Home Down Payment Assistance Programs To End – The Morning News

Last updated Friday, September 19, 2008 6:44 PM CDT in Business

 

By Kim Souza

 

THE MORNING NEWS

 

SPRINGDALE — Connie Stephens of Gentry thanks her lucky stars each night.

 

Stephens is grateful because she got into her new home before the U.S. Government pulls the plug on seller-assisted down payment programs Sept. 30.

 

“There is no way I could have bought my dream house without the down payment help, totaling roughly $8,000. Doug True, my Crye-Leike agent, and my lender were able to get me into the house with very little out-of-pocket costs because of the seller assistance programs,” Stephens said.

 

In the last year, Stephens is one of dozens of local homeowners who have used programs offered by Austin, Texas-based Genesis, or Sacramento, Calif.-based Nehemiah Corporation. The programs let sellers contribute up to 6.5 percent of the home’s sales price to cover the buyer’s down payment and closing costs.

 

True said instead of sellers reducing the price of the house, buyers usually pay full asking price in return for the seller covering the down payment and all closing costs.

 

He said sellers of both new and existing homes have used the practice in order to secure a contract and complete a sale in the recent slower market.

 

The practice is legal and has been widely used in the local real estate market with qualifying buyers using FHA loans, said J.P. Sexton, president of the Northwest Arkansas Chapter of the Mortgage Bankers Association.

 

Sexton, a loan manager at Liberty Bank in Springdale, estimates that about half of all the FHA loans he has underwritten in the last year have used such programs.

 

He said the government’s upcoming ban on the practice will no doubt keep some people from being able to buy a home.

 

True said all but one of the buyers he has represented since last fall have used the programs.

 

Richie and Lacey Shaw of Springdale also recently took advantage of a similar program.

 

The couple saved for more than a year, living in a small two-bedroom duplex with their two children in hopes they could eventually purchase a home of their own.

 

In June, the family learned of the Nehemiah program through their Crye-Leike agent, Jan Holland.

 

“Even though we had some money to put down, Arvest recommended we use the seller-assisted down payment and keep our savings for emergencies,” Lacey Shaw said.

 

She said it came in handy when the couple had to replace an electrical box and hot water heater in the first couple of months.

 

“We are very grateful to have had the program. It saved us about $7,000 in down payment and closing costs, and it’s sad that more young families won’t be able to take advantage,” She said.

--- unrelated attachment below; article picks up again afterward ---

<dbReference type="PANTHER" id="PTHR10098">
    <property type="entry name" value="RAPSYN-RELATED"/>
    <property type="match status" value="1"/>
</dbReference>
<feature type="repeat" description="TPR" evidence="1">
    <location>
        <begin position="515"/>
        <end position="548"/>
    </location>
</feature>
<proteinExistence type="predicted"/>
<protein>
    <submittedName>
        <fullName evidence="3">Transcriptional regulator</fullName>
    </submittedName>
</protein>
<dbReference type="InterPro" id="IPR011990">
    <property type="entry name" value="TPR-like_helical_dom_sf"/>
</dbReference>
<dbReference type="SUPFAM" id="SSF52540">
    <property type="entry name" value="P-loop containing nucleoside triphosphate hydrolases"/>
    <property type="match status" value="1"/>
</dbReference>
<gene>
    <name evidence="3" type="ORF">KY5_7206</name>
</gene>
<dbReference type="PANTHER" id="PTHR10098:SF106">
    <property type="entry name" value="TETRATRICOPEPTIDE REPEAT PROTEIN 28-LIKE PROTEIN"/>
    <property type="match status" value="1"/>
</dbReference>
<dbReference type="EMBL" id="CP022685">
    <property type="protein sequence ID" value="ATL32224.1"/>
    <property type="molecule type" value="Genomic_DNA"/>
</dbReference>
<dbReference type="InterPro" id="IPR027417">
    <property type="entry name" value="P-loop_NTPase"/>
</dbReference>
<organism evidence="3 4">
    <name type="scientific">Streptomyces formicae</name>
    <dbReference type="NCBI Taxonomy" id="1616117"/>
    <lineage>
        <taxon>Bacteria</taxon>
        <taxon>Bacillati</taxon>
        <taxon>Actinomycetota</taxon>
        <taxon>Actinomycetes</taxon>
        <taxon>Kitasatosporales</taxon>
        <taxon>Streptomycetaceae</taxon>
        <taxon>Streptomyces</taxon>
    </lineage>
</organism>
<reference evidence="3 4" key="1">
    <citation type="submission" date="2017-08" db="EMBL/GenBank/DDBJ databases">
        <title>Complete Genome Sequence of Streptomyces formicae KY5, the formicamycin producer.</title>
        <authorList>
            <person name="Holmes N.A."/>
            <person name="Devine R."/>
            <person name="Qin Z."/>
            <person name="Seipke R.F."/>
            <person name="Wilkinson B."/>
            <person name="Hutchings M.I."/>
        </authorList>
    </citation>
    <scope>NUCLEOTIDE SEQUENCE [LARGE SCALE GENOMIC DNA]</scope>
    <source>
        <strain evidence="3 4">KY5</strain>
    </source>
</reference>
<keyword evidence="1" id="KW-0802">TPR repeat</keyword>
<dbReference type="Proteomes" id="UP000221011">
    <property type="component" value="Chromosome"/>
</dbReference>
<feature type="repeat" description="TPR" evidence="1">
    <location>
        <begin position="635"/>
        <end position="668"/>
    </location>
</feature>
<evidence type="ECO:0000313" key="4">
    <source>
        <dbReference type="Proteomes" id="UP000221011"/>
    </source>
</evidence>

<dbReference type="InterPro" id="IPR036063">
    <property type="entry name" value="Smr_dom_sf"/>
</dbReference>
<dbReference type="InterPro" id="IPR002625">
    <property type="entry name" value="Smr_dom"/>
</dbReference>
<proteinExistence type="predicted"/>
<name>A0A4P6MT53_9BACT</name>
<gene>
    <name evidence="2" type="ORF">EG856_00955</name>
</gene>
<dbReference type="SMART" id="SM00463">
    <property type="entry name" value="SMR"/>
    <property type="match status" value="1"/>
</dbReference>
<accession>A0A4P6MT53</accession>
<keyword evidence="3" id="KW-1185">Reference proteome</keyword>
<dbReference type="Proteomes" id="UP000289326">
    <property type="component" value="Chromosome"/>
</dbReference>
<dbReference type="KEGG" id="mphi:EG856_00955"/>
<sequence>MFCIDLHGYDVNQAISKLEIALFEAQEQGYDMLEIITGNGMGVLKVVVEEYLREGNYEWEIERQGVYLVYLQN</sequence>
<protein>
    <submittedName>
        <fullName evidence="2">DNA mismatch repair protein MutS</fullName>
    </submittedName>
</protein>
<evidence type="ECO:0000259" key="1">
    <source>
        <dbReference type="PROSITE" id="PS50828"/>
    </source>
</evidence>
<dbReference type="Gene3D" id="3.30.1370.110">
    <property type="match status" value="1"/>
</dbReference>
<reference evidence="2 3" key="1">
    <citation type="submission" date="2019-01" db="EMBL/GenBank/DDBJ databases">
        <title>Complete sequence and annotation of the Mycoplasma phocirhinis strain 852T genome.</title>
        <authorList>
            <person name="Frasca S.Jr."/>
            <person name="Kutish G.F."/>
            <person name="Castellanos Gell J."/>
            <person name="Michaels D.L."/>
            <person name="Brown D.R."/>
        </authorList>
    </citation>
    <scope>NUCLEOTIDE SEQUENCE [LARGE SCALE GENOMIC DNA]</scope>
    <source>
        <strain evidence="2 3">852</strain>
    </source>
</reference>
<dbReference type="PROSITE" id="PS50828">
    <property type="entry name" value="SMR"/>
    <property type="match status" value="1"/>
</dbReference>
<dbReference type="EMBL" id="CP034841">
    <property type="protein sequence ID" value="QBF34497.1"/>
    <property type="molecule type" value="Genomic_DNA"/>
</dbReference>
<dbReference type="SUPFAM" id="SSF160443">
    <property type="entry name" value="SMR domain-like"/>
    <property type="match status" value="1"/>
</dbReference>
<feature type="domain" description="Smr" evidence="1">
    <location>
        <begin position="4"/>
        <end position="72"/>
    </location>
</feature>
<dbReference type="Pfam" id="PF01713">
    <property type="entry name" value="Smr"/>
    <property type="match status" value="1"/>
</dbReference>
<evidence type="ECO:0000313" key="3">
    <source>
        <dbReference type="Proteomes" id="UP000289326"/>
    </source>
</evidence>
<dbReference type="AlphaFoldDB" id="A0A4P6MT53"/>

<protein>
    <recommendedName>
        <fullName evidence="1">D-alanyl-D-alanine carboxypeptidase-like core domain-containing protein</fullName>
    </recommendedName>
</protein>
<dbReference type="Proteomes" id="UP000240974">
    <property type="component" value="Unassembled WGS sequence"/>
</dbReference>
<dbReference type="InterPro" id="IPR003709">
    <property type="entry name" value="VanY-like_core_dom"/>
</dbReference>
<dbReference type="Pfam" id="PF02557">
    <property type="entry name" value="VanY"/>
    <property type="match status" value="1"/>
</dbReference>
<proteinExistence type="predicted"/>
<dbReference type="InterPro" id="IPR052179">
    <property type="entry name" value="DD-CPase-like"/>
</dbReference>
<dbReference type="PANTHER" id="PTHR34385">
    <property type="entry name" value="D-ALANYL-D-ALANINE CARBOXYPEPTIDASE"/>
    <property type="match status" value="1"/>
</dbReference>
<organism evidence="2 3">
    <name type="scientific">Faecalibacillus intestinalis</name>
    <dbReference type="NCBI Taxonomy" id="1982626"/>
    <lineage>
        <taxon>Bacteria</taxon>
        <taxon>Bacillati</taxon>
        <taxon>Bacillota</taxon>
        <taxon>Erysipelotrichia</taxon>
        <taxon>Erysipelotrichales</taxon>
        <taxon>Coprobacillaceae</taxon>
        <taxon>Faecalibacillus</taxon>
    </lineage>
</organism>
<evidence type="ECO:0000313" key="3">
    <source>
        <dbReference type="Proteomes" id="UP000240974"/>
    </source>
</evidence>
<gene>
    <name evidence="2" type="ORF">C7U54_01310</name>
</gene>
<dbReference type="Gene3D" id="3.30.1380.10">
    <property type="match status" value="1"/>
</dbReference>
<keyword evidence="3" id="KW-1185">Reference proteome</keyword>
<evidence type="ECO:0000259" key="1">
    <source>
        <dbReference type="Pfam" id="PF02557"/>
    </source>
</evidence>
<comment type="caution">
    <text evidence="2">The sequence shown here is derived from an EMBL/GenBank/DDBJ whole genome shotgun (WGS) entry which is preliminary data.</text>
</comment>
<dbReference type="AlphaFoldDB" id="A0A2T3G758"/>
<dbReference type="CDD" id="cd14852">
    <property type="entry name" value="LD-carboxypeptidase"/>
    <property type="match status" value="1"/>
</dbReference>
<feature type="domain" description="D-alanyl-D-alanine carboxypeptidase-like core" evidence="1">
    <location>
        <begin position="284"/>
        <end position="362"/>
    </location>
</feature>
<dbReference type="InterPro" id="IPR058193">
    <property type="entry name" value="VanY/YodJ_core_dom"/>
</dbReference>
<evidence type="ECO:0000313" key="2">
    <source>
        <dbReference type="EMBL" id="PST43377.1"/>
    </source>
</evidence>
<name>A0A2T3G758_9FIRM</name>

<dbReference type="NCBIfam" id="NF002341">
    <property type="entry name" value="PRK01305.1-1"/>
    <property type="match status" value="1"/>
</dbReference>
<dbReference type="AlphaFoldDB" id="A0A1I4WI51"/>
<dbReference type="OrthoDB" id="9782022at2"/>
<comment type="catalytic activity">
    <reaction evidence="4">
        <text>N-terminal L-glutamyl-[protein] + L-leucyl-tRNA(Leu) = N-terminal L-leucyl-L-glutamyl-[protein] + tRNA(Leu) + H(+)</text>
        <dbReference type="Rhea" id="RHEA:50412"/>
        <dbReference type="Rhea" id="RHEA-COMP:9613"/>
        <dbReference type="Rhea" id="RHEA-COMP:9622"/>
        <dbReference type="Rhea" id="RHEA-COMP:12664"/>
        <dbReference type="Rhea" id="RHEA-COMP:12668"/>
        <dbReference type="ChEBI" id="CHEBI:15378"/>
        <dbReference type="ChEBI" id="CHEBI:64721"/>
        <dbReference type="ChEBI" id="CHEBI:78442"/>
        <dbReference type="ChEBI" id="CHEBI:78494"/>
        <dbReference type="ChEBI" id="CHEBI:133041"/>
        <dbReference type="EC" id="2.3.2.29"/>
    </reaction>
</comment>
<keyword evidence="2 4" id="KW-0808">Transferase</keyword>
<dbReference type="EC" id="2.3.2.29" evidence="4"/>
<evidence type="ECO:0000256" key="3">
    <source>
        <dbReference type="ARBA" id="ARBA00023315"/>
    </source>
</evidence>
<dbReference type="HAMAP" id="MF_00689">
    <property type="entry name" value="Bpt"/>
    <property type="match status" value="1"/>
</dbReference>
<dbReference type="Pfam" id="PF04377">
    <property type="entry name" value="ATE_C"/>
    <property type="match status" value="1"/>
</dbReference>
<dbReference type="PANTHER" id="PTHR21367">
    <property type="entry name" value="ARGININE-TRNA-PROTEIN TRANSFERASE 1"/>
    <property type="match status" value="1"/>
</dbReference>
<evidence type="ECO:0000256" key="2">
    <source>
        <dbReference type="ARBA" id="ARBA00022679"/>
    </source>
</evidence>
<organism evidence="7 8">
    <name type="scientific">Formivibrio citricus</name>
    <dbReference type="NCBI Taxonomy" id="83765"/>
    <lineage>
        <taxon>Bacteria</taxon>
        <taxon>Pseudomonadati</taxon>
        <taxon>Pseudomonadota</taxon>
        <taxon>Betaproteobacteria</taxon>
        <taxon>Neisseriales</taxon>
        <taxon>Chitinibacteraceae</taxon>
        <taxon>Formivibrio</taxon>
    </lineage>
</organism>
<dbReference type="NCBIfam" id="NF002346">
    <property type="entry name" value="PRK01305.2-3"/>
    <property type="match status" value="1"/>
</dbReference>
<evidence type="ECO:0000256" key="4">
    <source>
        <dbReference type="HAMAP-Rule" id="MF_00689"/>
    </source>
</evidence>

Sexton said Congress’ reason for banning the seller assistance programs is a direct consequence of the massive number of foreclosures underway in the national housing market. Language to ban the practice was part of the National Housing and Economic Recovery Act that was passed in July to help homeowners facing foreclosure.

 

“Time-tested data indicates that seller-funded down payment assisted FHA loans have a very high default rate,” Sexton said.

 

The National Association of Realtors Web site said the default rate on seller-funded down payment loans was more than 28 percent in 2007, roughly three times the default rate on FHA loans without seller-funded down payment assistance, according to government data.

 

FHA is the only mortgage program that has allowed seller-funded down payment assistance, Sexton said.

 

“Before we had seller assistance programs, we still managed to get people financed, but it’s becoming clear that a minimum 3.5 percent down payment will likely be required by most lenders, except in lower-income Rural Development loans and Veterans Administration loans,” he said.

 

Both Genesis and Nehemiah Corporation have lobbied Congress to extend the program. House Resolution 6694 was introduced in committee last month.

 

Sexton said the comprehensive housing legislation which banned the practice is so new, it is doubtful that Congress will act to amend it any time soon.

 

In the same legislation, Congress also granted certain first-time home buyers a $7,500 tax credit, which essentially works like a zero-percent interest loan, as the credit must be repaid within 15 years. Income limits and purchase dates are used to qualify home buyers for the credit.

 

Stephens is glad she won’t have to worry about those details. The pediatric nurse at Arkansas Children’s Hospital in Little Rock wanted desperately to settle down near her daughter and three young grandsons in Gentry. The move would mean a commute to Little Rock each Thursday night for her three-day shift until she can retire in a few years. But it also allows her to keep her grandchildren Monday through Thursday, which is the best gift of all, she said.

 

“I am like the egg yolk inside the shell, in this home that fits me perfectly,” Stephens said. “I can’t believe the program is being discontinued. How fortunate I am to have gotten in when I did.”